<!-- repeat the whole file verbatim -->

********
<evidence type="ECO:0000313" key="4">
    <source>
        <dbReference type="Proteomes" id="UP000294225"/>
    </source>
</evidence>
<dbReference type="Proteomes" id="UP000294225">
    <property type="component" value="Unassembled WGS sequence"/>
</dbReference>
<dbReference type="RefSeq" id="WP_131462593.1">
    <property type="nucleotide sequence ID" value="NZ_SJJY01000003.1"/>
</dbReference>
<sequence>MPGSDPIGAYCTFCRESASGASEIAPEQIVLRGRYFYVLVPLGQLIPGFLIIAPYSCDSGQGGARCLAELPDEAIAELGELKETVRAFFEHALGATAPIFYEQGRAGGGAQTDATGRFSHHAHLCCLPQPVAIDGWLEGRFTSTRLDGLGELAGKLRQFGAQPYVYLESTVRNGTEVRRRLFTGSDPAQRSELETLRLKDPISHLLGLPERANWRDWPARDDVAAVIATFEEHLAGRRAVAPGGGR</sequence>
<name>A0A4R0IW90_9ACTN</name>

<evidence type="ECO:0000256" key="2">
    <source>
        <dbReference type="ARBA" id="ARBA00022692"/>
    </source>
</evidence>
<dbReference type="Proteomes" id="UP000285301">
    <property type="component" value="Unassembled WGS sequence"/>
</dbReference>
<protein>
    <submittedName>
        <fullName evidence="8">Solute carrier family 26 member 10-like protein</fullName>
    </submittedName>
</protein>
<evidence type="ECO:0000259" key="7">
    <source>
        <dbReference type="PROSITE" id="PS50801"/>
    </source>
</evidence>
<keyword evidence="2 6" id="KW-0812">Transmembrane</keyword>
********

<evidence type="ECO:0000313" key="4">
    <source>
        <dbReference type="Proteomes" id="UP000294225"/>
    </source>
</evidence>
<dbReference type="Proteomes" id="UP000294225">
    <property type="component" value="Unassembled WGS sequence"/>
</dbReference>
<dbReference type="RefSeq" id="WP_131462593.1">
    <property type="nucleotide sequence ID" value="NZ_SJJY01000003.1"/>
</dbReference>
<sequence>MPGSDPIGAYCTFCRESASGASEIAPEQIVLRGRYFYVLVPLGQLIPGFLIIAPYSCDSGQGGARCLAELPDEAIAELGELKETVRAFFEHALGATAPIFYEQGRAGGGAQTDATGRFSHHAHLCCLPQPVAIDGWLEGRFTSTRLDGLGELAGKLRQFGAQPYVYLESTVRNGTEVRRRLFTGSDPAQRSELETLRLKDPISHLLGLPERANWRDWPARDDVAAVIATFEEHLAGRRAVAPGGGR</sequence>
<name>A0A4R0IW90_9ACTN</name>

<evidence type="ECO:0000256" key="2">
    <source>
        <dbReference type="ARBA" id="ARBA00022692"/>
    </source>
</evidence>
<dbReference type="Proteomes" id="UP000285301">
    <property type="component" value="Unassembled WGS sequence"/>
</dbReference>
<protein>
    <submittedName>
        <fullName evidence="8">Solute carrier family 26 member 10-like protein</fullName>
    </submittedName>
</protein>
<evidence type="ECO:0000259" key="7">
    <source>
        <dbReference type="PROSITE" id="PS50801"/>
    </source>
</evidence>
<keyword evidence="2 6" id="KW-0812">Transmembrane</keyword>